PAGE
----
Russia, Turkey, UN discuss Libya ahead of June Berlin talks
Turkey, Russia and the United Nations discussed the future of Libya in Moscow on Monday, ahead of talks in Berlin due to take place later this month.
The three countries agreed on the need to strengthen international initiatives supervised by the UN to support Libyan elections in December, Daily Sabah reported on Tuesday, citing a statement by the Kremlin.
Germany will host peace talks on Libya on June 23 after a conference held in Berlin in January last year.
The foreign ministers of the five permanent members of the U.N. Security Council - the United States, Russia, China, the United Kingdom and France - along with Turkey, Italy, and the United Arab Emirates (UAE), are set to attend the talks.
The Libyan transitional government, the Government of National Unity (GNU), will also take part in the meeting.
Libya’s elections are scheduled for Dec. 24.
Mikhail Bogdanov, Russia's special envoy for the Middle East and Africa, Turkish Deputy Foreign Minister Sedat Önal and U.N. special envoy to Libya Jan Kubis reiterated their support for the GNU at the Moscow meeting, Daily Sabah said.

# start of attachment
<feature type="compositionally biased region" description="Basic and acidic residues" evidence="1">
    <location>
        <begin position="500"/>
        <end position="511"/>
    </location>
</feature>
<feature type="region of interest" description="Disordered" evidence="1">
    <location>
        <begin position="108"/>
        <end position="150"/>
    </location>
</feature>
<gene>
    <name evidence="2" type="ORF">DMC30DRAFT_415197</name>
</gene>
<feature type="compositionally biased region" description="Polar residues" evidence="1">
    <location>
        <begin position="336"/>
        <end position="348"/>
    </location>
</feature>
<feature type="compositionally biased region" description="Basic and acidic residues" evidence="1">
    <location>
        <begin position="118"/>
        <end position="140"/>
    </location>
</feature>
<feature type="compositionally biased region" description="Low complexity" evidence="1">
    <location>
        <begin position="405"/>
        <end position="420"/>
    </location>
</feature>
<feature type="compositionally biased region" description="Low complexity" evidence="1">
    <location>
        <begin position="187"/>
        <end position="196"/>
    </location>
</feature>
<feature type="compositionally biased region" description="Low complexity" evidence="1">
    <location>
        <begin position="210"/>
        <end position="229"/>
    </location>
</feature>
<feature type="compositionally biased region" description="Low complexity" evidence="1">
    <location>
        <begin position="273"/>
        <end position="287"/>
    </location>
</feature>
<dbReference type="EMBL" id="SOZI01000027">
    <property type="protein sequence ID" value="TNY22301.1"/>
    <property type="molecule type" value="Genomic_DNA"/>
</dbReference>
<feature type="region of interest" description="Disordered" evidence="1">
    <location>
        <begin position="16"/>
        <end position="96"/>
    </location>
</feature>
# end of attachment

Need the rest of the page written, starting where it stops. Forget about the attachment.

Libya’s civil war started in 2011, when a NATO-led intervention overthrew President Muammar al-Gadhafi government. The North African country split into two factions - the United Nations-recognised GNA in the capital Tripoli and rebel General Khalifa Haftar’s Libyan National Army (LNA) in the east of the country. The two sides agreed a ceasefire in October.
Turkey has been a firm supporter of the Tripoli-based GNA in its fight against General Haftar’s self-styled LNA forces, which are supported by Russia, the United Arab Emirates and Egypt.
Turkey’s increased military involvement in Libya since December 2019, through the deployment of military and intelligence personnel, drones and hundreds of mercenaries from Syria, tipped the balance of the conflict in favour of the GNA, pushing Haftar’s forces back from the outskirts of Tripoli.